Since he is going to be a cowboy-on-a-horse this year, I figured it would be fitting for him to carry a saddlebag-looking treat bag.  It has a strap that he can wear around his neck or slung across his chest.  I sewed on two hand pockets that give plenty of room for wiggly fingers to stay toasty warm.  He can hold the bag open easy as can be, and if he decides he wants to take his paws out to encourage ol’ Trigger into a gallop, why, he can rest easy and just let it settle. Giddyap! (Imagine I said that in my best Roy Rogers voice.)

Seriously, though, I am really excited to use this bag! -Er, have my son use it.  It was easy to make, too.  I sewed it from scraps of tan fleece and some strips of brown felt.  I made it very simply (left the edges raw), and finished the whole thing during naptime.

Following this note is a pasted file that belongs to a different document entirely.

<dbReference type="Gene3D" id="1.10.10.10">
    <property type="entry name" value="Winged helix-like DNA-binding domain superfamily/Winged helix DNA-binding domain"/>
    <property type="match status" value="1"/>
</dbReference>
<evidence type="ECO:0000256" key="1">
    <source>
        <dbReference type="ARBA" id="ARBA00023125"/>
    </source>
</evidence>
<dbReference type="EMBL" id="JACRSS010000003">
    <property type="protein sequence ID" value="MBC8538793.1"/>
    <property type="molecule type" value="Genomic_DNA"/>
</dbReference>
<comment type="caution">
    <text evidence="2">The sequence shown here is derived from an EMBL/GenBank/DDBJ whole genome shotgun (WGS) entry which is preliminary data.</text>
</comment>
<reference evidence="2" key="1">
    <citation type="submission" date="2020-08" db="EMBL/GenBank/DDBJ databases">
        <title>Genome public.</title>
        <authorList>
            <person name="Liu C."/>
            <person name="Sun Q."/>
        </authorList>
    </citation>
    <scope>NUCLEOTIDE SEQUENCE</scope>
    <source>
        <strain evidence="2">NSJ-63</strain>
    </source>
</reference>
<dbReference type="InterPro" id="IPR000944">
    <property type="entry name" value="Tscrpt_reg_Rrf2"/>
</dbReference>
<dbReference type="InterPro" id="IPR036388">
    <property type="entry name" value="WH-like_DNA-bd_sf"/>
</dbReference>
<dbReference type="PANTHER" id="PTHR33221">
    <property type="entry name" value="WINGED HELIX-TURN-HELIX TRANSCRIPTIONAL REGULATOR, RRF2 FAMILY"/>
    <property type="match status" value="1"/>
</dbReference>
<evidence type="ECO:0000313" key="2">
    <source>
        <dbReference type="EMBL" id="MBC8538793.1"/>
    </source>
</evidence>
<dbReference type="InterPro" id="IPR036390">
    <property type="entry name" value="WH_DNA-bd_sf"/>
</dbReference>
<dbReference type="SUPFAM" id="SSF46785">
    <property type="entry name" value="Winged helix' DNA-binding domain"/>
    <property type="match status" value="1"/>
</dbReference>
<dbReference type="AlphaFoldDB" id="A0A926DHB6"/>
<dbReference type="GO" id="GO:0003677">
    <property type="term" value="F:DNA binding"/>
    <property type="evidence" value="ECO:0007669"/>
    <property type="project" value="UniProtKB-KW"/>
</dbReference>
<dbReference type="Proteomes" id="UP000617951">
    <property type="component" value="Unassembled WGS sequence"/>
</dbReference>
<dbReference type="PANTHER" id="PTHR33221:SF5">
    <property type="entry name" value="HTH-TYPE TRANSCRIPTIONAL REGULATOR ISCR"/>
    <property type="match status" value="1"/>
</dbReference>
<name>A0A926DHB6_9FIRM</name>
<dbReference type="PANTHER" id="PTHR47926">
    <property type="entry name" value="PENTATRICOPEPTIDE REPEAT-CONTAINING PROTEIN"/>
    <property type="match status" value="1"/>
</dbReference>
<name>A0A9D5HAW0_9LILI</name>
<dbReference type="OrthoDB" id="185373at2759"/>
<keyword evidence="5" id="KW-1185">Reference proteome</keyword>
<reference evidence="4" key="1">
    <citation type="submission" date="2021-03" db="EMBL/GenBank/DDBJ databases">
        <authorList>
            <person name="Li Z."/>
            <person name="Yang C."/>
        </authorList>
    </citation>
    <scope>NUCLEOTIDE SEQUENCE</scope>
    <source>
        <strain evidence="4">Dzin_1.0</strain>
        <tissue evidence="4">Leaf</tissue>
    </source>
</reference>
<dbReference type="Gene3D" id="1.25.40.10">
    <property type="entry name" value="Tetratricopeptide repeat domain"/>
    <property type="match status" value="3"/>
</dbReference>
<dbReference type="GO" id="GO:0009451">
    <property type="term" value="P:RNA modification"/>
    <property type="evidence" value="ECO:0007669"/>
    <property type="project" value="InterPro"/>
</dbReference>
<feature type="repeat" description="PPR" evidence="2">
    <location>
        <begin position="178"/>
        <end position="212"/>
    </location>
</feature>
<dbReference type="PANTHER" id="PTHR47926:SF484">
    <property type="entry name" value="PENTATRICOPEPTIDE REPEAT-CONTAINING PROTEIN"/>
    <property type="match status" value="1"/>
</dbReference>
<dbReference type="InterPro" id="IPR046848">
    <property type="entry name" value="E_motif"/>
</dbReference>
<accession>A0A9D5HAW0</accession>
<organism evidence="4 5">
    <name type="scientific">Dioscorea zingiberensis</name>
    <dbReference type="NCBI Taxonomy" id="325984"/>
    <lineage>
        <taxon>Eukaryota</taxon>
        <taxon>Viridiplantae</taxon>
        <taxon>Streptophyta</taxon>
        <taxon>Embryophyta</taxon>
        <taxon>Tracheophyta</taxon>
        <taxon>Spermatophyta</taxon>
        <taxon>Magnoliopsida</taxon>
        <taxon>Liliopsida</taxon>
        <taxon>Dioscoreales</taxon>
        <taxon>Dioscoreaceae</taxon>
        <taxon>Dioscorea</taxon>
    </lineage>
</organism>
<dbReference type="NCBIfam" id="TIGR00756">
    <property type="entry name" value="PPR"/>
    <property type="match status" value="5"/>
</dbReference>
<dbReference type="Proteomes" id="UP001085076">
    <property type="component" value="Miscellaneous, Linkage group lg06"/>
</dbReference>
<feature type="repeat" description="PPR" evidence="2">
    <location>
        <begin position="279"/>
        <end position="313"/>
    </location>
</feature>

The view from the front.

View from the back- the only thing I’d change next time is to not put the pockets quite so close together.

Side view with my son’s cute little arm.

There’s no tutorial or pattern because it is pretty self-explanatory, I think.  But if you have questions about dimensions or anything, leave a comment or email me, and I’ll give you whatever info I can.  Have fun Trick-or-Treating!